Encouraging the most-promising scientific talent to launch careers in autism research
(Oct 20, 2014) Today Autism Speaks President Liz Feld, Co-Founder Bob Wright and Vasili Tsamis of the Stavros Niarchos Foundation welcomed the sixth class of Dennis Weatherstone Predoctoral Fellows, at the Princeton Club, in New York City.
“It's a point of pride that we fund more pre- and post-doctoral fellowships [86 total] than the NIH and other federal agencies combined," Feld said, while calling on the federal government to follow Autism Speaks' lead. "It's so inspiring to help so many talented young scientists embark on careers in autism research."
"You have the talent to face the challenges and find the solutions," added Vasili Tsamis, chief operating officer of the Stavros Niarchos Foundation.
Autism Speaks established the highly competitive Weatherstone fellowship program in 2008 with a generous gift from the Niarchos Foundation. In name, the program honors the foundation’s first chairman, Sir Dennis Weatherstone. A distinguished financier, Sir Weatherstone and his wife shared a deep, personal commitment to supporting autism research. Lady Weatherstone continues to actively support the career development of Autism Speaks Weatherstone fellows.
The fellowships enable highly promising doctoral students to pursue autism research projects under the mentorship of the field’s leading scientists. Autism Speaks received a record 78 applications for this year’s class.
Wright described how Autism Speaks’ rapidly growing autism genomics program will soon enable the fellows and other researchers to freely search thousands of autism genomes to answer questions about autism’s and to guide their development of promising treatments. "I am so hopeful to stand here watching you begin a journey that will be augmented by what's going on with this tremendous data resource,” Wright said.
Featured speakers and honorees
Other featured speakers at this year’s Weatherstone luncheon included two accomplished Weatherstone fellowship alumni.
* Esther Berko (Weatherstone class of 2010) described her research on the epigenetics of autism. In particular she described how her findings may help explain why the risk of having a child with autism increases with parent age. Dr. Berko is currently completing her pediatrics residency at Columbia University Medical Center. Read more about Dr. Berko’s research here.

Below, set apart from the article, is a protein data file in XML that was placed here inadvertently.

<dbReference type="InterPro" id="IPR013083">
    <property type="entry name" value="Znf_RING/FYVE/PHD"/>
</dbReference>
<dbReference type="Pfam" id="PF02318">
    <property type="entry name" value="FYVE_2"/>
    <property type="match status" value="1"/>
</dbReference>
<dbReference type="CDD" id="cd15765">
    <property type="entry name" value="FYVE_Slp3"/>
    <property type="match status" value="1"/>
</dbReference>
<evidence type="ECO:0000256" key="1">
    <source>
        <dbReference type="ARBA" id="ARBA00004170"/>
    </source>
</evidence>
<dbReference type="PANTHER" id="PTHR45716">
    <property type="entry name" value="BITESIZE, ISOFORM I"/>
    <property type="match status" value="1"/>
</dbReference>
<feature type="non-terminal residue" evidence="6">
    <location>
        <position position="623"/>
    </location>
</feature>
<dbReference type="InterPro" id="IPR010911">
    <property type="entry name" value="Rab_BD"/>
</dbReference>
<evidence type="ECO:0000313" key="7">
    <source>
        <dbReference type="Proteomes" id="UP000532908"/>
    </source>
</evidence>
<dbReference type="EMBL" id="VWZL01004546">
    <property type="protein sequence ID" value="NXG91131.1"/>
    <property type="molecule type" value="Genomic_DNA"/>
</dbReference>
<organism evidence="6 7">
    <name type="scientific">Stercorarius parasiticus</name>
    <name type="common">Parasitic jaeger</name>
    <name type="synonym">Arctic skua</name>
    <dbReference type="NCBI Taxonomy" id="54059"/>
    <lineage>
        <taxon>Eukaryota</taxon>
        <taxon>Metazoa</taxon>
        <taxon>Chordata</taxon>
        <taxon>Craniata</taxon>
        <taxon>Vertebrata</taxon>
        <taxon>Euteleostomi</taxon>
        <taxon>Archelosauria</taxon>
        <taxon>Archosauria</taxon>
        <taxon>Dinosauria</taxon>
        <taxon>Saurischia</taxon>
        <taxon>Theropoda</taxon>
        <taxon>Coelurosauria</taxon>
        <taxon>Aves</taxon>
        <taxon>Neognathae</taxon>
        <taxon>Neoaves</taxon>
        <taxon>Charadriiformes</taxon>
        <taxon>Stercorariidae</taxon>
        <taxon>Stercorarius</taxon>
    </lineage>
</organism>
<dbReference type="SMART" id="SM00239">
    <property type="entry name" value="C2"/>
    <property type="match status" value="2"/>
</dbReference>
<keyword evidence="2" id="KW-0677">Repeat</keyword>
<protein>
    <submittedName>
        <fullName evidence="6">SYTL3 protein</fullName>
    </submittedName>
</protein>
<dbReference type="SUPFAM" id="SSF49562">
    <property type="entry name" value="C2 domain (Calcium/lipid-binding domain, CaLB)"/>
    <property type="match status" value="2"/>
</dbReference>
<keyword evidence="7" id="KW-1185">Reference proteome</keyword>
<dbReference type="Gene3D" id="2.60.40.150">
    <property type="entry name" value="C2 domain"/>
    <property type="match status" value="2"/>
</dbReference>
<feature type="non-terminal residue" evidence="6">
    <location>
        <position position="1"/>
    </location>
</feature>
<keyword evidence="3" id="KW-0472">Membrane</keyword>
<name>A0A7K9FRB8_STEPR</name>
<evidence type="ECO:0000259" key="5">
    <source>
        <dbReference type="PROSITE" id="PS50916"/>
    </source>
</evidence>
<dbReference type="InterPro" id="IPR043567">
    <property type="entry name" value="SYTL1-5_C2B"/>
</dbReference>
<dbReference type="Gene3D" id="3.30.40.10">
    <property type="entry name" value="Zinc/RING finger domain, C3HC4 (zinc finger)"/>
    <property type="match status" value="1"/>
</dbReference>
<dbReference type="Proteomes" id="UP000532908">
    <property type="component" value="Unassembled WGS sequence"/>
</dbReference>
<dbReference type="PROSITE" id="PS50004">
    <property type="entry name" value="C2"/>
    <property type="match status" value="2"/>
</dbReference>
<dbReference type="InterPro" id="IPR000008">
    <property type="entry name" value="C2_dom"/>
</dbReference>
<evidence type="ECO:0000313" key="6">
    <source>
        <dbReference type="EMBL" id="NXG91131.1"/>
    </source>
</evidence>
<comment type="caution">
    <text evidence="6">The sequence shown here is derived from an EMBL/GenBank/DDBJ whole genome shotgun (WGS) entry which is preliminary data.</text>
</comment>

* Jennifer Foss-Feig (Weatherstone class of 2009) described her research on impaired sensory processing in individuals with autism. Her behavioral and brain studies are advancing understanding of these challenges and promise to lead to more precise diagnosis and treatment of autism subtypes. Read more about Dr. Foss-Feig’s published studies here.
Ed Clayton, Autism Speaks senior director of strategic funding and grants administration, presented honored guest Stephen Camarata with an award honoring him for his many years reviewing fellowship applications as the chair the Weatherstone Fellow Review Panel. Dr. Camarata’s research at Vanderbilt University School of Medicine is advancing the treatment of speech and language disorders in young children, including those with autism.
Special guests also included prominent autism scientists who have served as fellowship mentors. They included Helen Tager-Flusberg, director of Boston University’s Center for Autism Research Excellence; Craig Newschaffer, director of Drexel University’s AJ Drexel Autism Institute; psychiatrist Jeremy Veenstra-VanderWeele, of Columbia University and New York Presbyterian Hospital; and Kevin Pelphrey, director of Yale University’s Program in Translational Developmental Neuroscience.
Dr. Camarata introduced this year’s fellows, each of whom presented an overview of their research projects and motivations to work in the field of autism. Read about all nine fellows and their projects here.
Taekwondo and autism – an annual Weatherstone tradition
In what has become an annual tradition, Lady Weatherstone closed the luncheon by reading a note of encouragement from her daughter Cheryl Weatherstone Vance, whose son has autism:
“My Dad always said there are people out there that would find their way to the same cause because they are fighters and share that same spirit. Every time I read about the progress from the Weatherstone Scholars I think to myself, my Dad was right! He knew it could be done. He knew you were fighters, too! So, I have one thing to say to autism. ‘Sorry, but you are going down in flames! I have an elite team of the brightest minds on the planet on my side here at Autism Speaks!’ My Dad would have been so proud of you, and as his daughter I am so proud of you, too.” (Read her full letter here.)